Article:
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How to grow spring onions

field of spring onions
Spring onions are a quick, easy and delicious crop
Image: Caryll

Easy-to-grow vegetables that are ready to harvest in just eight weeks make spring onions a firm favourite. Perfect for use as a "filler crop" between rows of slower growing vegetables, this tasty salad and stir-fry staple can be eaten raw or cooked. Here’s how to grow spring onions from seed.

Which spring onion variety to choose

bunch of red spring onions
Striking red varieties brighten up salads
Image: Spring Onion 'Apache' by Thompson & Morgan

Spring onions add interest to many dishes. The white bulbs have a delicate oniony flavour while the long hollow leaves can be thinly sliced to add texture and colour.

The benefit to growing your own spring onions from seed is that you can try varieties not readily available in the supermarket. Choose from solid all-rounders or those best suited to pickling or growing over the winter. Here are some of our favourites:

  • Spring Onion 'White Lisbon' - Short cropping time and great for overwintering, this is a great choice for new gardeners.
  • Spring Onion 'Pompeii' - A rounder shape, this silver skinned and succulent variety is ideal for pickling and serving on cocktail sticks.
  • Spring Onion 'Apache' - A red variety that offers good flavour and a crisp texture, this spring onion adds interest and colour to salads.
  • Spring Onion 'Feast F1 Hybrid'- An outstanding all-rounder ideal for successive sowings to be havested all summer long.

When to sow spring onions

spring onions near hessian sack
Sow at regular intervals for a succession of spring onions throughout the summer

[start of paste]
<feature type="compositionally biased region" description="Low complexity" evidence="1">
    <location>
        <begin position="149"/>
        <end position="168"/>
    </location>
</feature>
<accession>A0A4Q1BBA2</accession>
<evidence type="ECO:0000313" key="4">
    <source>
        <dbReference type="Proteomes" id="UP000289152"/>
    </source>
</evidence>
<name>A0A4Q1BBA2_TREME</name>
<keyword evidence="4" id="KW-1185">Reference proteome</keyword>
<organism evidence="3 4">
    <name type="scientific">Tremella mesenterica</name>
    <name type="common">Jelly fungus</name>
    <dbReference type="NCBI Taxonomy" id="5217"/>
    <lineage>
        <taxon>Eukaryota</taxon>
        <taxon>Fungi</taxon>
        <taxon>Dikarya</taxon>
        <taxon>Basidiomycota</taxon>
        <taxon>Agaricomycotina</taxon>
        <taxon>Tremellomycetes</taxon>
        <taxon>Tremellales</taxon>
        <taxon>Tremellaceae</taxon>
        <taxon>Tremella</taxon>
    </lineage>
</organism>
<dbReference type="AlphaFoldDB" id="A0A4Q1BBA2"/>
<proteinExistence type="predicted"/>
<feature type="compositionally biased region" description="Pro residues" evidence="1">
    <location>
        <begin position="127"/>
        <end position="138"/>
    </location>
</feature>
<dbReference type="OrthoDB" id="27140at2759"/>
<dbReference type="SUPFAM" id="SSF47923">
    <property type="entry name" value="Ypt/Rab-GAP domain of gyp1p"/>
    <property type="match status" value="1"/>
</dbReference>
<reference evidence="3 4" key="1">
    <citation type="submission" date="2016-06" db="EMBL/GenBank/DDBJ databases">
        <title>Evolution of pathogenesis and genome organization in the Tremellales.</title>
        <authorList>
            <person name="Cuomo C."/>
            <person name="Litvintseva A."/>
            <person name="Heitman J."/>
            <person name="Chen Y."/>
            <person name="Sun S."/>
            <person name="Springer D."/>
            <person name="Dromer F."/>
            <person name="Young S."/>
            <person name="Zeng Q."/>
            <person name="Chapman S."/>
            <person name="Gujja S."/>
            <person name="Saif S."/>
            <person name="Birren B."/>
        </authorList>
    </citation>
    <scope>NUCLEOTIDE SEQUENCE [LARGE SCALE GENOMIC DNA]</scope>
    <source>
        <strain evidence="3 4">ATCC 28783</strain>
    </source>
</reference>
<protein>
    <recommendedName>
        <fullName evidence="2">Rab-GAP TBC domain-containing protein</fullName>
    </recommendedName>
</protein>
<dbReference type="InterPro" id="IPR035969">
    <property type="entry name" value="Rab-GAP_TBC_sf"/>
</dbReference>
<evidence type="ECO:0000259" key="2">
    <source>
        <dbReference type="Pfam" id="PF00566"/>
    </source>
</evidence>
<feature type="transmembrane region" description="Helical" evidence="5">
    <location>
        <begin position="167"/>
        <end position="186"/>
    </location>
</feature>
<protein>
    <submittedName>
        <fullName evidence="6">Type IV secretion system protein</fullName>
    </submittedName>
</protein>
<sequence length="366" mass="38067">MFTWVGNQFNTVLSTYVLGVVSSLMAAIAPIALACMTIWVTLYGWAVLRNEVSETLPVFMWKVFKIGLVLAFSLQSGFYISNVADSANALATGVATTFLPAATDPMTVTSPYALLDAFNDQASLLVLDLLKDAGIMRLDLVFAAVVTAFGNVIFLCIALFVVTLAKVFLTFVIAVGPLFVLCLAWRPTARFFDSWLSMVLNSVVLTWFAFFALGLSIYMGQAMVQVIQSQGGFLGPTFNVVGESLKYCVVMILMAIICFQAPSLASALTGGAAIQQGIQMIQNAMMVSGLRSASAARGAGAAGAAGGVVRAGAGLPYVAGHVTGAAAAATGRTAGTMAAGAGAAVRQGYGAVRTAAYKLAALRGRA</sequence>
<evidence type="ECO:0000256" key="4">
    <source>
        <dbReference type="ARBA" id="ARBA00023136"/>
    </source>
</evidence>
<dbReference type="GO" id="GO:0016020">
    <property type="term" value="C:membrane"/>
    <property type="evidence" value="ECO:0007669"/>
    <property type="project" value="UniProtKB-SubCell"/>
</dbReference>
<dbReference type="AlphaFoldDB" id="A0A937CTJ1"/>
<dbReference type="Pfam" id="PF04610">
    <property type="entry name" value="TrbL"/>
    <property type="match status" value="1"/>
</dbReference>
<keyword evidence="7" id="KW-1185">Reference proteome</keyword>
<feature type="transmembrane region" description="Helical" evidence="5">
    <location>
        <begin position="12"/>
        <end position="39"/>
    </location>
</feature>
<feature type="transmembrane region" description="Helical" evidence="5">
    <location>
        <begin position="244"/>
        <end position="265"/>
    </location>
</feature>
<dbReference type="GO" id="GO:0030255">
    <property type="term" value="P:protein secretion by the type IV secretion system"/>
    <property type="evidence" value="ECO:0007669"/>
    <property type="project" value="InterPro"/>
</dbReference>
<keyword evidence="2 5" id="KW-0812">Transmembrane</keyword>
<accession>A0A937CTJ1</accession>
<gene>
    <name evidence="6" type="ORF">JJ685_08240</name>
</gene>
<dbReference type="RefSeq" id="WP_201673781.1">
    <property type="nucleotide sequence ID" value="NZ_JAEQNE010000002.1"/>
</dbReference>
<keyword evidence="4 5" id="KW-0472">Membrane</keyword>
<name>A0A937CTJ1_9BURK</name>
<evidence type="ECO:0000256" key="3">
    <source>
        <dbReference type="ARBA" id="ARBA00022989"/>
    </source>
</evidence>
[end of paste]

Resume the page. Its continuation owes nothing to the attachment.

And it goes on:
Image: Spring Onion 'White Lisbon' from Thompson & Morgan

Sow spring onion seeds from March to August at 3 weekly intervals. Harvesting can usually start 8 weeks after sowing.

For an early spring crop, sow seeds in September and over winter.

How to sow and grow spring onions

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Sow your seeds thinly in shallow drills
Image: Piotr Debowski

Spring onions will grow in any good fertile soil provided it’s well drained. Prepare the ground in advance by getting your soil down to a fine tilth and adding a granular general purpose fertiliser about a week before you expect to sow.

Make drills 1.5cm (0.5") deep and 15cm (6") apart and sow thinly. You won’t need to thin your spring onions because you’ll be pulling them and adding them to your salads in just a few weeks.

Spring onions rot in waterlogged soil, so do plant them in well-drained ground, and be careful not to over-water. It’s also crucial to keep weeds away because like all onions, spring onions hate competition. It’s also advisable to protect the young seedlings from birds, by covering them with horticultural fleece.

You can also sow spring onions into containers or pots on the windowsill. Just add compost to within about 3 cm (1") from the top of the container before lightly scattering seed over the surface and covering with 1.5cm (0.5") of compost. Water sparingly to keep the soil moist and you’ll soon have a tasty crop to enjoy.

Tips for growing spring onions

Freshly harvested spring onions
Some varieties grow into large onions if you wait too long to harvest
Image: Shutterstock

Small bulbs are ideal for salads and stir-fries, but some varieties develop into larger, normal-sized onions if you leave them long enough. Do beware of "bolting" in hot weather – snip out any flowering heads as soon as they appear or, though still edible, your onions will be smaller.

Spring onions also overwinter well. By sowing them in late August, through to October you’ll get a nice early crop of crisp salad veg by the end of spring.

Now you know how to grow spring onions, why not give them a go? Versatile, delicious, and highly nutritious, these crisp, crunchy scallions really are a must for your garden.



Written by: Sue Sanderson

Sue SandersonPlants and gardens have always been a big part of my life. I can remember helping my Dad to prick out seedlings, even before I could see over the top of the potting bench. As an adult, I trained at Writtle College where I received my degree, BSc. (Hons) Horticulture. After working in a specialist plantsman's nursery, and later, as a consulting arboriculturalist, I joined Thompson & Morgan in 2008. Initially looking after the grounds and coordinating the plant trials, I now support the web team offering horticultural advice online.

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